If you ever wondered what Roman life was like in Britain, Brading Roman Villa is an award-winning museum and visitor centre that offers an insight into these times. See mosaic floors that have been beautifully preserved, as well as a collection of Roman archaeology.
Bembridge is home to the Bembridge Lifeboat Station and the Isle of Wight’s only surviving windmill which is 300 years old. You can take tours of Bembridge Fort, an old Victorian fort or just admire the local houseboats. For an island vineyard, Adgestone Vineyard is one of the country’s oldest working vineyards.
The southern point apparently has its own microclimate and the most hours of sunshine, and you can lose yourself amongst exotic and subtropical plants at Ventnor Botanic Garden, where you can sample the local crab down the steps at Steephill Cove (aptly named).
It is said that Ventnor has a Mediterranean artsy vibe with vintage shops and galleries and plenty of sunshine. You can still see vintage bathing huts on the sandy beach (and hire them too). Apparently this region inspired Charles Dickens, and taking in the view of the English Channel and watching the fisherman bringing in their daily catch, may provoke the mews in you too.
Just 6 miles from Ventnor is Blackgang Chine, the oldest amusement park in the UK. If you like dinosaurs, you can get up close and personal with a Tyrannosaurus Rex whilst exploring a land of imagination. It may have a few areas for kids such as the pirate cove and fairyland but why not indulge your inner child, especially in the Hall of Mirrors.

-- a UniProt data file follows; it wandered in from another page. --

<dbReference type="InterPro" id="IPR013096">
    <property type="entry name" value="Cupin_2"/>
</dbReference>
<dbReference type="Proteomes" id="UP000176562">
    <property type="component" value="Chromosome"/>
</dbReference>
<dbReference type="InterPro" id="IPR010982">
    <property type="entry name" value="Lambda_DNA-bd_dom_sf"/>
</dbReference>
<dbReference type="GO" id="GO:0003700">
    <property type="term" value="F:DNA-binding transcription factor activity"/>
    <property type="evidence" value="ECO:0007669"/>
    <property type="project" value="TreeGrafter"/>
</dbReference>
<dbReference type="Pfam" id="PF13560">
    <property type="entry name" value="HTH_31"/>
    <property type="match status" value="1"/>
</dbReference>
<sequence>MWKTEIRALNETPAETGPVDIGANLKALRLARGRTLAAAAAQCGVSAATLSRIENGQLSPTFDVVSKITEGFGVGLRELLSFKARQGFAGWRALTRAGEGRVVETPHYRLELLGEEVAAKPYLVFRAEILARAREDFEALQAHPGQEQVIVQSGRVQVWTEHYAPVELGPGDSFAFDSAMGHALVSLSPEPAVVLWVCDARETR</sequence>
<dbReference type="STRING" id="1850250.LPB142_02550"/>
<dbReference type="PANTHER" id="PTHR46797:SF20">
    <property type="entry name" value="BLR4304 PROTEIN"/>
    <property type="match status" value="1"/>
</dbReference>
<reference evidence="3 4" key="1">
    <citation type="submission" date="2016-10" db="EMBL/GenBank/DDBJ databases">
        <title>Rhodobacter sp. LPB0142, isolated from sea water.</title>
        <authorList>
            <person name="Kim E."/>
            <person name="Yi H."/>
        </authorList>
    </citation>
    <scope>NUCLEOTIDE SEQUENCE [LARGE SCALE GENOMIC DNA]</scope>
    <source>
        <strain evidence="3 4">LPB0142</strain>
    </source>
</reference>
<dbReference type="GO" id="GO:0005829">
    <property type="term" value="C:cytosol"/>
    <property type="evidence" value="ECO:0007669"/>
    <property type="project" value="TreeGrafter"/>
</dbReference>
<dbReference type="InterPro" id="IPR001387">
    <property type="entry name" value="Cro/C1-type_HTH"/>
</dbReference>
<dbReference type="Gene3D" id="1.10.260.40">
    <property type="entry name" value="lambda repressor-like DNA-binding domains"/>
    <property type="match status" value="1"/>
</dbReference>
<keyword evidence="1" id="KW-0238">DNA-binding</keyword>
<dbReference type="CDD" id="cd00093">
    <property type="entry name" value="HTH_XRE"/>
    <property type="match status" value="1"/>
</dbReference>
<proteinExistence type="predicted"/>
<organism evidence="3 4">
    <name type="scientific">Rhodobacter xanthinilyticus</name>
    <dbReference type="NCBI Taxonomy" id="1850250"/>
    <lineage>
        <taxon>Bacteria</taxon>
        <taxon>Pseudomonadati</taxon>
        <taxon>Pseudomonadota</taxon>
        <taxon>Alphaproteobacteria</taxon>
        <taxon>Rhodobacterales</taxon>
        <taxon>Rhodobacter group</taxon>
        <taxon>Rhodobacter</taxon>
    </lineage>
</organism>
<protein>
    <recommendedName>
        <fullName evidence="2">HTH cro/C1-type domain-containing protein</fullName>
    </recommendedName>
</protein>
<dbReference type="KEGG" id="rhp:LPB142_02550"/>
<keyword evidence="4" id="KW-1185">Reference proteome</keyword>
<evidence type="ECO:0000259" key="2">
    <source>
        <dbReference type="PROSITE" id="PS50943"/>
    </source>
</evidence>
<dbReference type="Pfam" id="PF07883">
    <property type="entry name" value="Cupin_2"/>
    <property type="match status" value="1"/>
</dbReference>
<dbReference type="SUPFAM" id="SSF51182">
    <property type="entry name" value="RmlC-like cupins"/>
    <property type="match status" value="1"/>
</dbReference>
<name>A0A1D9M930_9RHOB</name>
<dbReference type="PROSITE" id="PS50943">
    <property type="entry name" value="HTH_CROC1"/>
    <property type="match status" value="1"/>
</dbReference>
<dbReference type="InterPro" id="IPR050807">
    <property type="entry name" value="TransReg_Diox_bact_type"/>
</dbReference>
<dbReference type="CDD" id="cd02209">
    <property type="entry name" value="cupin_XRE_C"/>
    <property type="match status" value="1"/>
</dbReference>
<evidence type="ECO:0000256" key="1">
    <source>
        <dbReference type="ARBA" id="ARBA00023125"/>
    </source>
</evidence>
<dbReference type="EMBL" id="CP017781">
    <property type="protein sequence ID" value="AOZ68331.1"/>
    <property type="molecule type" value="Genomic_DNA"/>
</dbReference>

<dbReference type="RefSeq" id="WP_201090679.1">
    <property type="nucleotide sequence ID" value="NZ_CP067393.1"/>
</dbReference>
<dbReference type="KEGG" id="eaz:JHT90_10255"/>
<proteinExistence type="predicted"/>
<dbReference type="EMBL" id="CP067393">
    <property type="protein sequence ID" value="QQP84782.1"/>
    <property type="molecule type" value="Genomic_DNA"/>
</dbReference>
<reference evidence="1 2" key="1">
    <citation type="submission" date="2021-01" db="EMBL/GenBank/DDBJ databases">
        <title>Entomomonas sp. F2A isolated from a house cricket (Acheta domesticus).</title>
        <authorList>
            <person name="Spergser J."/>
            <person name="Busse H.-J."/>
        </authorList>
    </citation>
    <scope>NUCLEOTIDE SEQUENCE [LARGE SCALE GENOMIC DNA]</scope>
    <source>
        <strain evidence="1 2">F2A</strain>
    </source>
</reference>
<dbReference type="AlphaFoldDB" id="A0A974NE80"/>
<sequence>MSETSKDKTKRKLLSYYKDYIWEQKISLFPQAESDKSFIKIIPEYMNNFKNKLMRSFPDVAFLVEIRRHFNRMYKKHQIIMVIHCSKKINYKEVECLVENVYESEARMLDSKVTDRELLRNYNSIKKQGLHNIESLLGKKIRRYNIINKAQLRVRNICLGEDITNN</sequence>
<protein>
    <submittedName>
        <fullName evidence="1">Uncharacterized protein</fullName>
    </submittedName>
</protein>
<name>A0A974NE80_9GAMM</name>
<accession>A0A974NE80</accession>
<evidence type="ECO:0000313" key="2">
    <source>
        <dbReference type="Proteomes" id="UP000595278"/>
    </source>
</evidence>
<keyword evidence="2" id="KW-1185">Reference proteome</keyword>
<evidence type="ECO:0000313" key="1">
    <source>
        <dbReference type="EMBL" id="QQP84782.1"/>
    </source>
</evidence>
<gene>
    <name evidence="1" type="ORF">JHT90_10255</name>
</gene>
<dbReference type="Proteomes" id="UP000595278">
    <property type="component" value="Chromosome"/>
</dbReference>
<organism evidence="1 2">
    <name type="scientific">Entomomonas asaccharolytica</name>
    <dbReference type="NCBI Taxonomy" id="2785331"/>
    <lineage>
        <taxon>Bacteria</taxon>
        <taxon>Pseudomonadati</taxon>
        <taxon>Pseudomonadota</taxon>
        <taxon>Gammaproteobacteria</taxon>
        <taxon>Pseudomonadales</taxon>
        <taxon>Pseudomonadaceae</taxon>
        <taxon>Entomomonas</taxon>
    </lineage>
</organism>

Another place to experience some adventure is Afton Park in Freshwater offering plenty of adrenaline rushes for the more adventurous. If you’ve ever wanted to try your hand at archery, axe throwing or wall climbing, you can get a taster here. If you are more of a water babe than a land girl try some aqua zorbing, kayaking or stand up paddle boarding.
Head to the South-Western tip for the world famous Needles Rocks, and Trinity Lighthouse. This is one of the island’s most iconic landmarks and its chalk rocks stretch to Culver Cliff in the east. Overlooking the Needles is The Needles Old Battery, a cliff-top fort that is now part of the National Trust. You can learn more about its story inside, then visit the New Battery to explore the underground rooms and secret rocket-testing programme.